From his blog Kristof adds that “. . . social entrepreneurs are having a vast impact . . . Change-makers are coming into their own, and it’s a hugely positive trend for the country. If you’re interested in joining the revolution, read David Bornstein’s book, How to Change the World, and visit sites like Ashoka.
In his Sunday, Nov. 16 New York Times column, Kristof says that social entrepreneur movement is coming of age, as demonstrated by Barack Obama’s presidential campaign mobilization of a grass-roots army of volunteers, social movements, and social networking. “It would be a shame if the political armies took a break until the 2012 elections,” he writes, “absolutely anybody can be a change-maker.”
Kristof notes that “the godfather of the social entrepreneur movement is Bill Drayton, who founded an organization called Ashoka to support ‘change-makers’.” Kristof devotes much of his column to the emergence of youthful social entrepreneurs, describing, by way of example, 13-year-old Changemakers community member Talia Leman (she submitted an entry in the Changemakers Staples Youth Social Entrepreneur Competition).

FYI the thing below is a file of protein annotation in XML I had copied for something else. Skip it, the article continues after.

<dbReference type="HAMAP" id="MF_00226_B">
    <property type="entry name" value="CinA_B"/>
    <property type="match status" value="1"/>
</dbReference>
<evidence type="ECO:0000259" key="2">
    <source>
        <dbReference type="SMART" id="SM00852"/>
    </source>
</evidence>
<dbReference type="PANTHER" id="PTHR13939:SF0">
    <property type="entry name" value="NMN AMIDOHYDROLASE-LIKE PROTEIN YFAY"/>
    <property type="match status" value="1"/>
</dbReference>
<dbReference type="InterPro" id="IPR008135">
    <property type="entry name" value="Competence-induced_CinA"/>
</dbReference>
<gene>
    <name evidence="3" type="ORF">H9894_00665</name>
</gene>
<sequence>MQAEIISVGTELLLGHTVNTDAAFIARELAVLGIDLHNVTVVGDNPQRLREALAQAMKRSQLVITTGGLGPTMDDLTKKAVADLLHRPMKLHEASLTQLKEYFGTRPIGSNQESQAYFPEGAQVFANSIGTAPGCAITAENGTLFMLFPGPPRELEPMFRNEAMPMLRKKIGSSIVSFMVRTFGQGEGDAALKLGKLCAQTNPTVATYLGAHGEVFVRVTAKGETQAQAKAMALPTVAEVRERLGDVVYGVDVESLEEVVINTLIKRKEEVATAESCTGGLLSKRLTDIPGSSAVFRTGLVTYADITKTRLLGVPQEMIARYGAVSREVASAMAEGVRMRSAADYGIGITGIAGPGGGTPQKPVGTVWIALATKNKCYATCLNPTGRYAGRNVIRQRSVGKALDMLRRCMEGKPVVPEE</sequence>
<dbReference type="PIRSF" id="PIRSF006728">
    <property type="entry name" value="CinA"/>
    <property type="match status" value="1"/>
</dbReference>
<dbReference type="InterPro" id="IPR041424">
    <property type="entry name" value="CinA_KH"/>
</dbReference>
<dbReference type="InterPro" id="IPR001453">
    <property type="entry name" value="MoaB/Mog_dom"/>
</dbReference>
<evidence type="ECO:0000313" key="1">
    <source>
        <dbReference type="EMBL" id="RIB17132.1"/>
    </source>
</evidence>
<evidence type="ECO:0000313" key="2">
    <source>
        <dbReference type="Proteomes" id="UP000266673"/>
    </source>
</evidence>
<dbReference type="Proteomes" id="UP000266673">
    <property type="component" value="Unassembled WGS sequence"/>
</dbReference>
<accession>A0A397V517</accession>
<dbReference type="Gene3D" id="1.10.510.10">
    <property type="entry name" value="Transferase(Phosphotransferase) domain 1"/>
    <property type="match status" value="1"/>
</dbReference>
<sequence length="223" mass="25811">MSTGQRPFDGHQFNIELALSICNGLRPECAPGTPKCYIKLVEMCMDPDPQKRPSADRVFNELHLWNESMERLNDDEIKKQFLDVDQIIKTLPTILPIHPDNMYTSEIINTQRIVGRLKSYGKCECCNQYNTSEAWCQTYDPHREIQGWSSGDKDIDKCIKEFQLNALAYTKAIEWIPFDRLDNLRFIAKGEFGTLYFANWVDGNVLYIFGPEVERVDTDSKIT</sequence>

Talia, an eighth grader from Iowa, started a movement to trick-or-treat at Halloween for coins for hurricane victims that raised more than $10 million. She then organized a program called RandomKid to help other young social entrepreneurs organize and raise money. She also has launched a campaign to build a school in rural Cambodia, backed by children in 48 states and 19 countries.
Kristof notes that Ashoka founder Drayton “is heavily focused on nurturing student social entrepreneurs, and he has started an organization called Ashoka’s Youth Venture to support them. But Mr. Drayton is frustrated that many youngsters are too passive and are never encouraged to run anything of their own.”
Talia is one of 15 finalists in the Best Buy @15™ Challenge with Youth Venture, in which 15 teams from across the country win $10,000 each to expand their ventures and improve their communities. Through the challenge, Ashoka’s Youth Venture and Best Buy are working together to empower teens by enhancing their education, life skills, leadership, and relationships.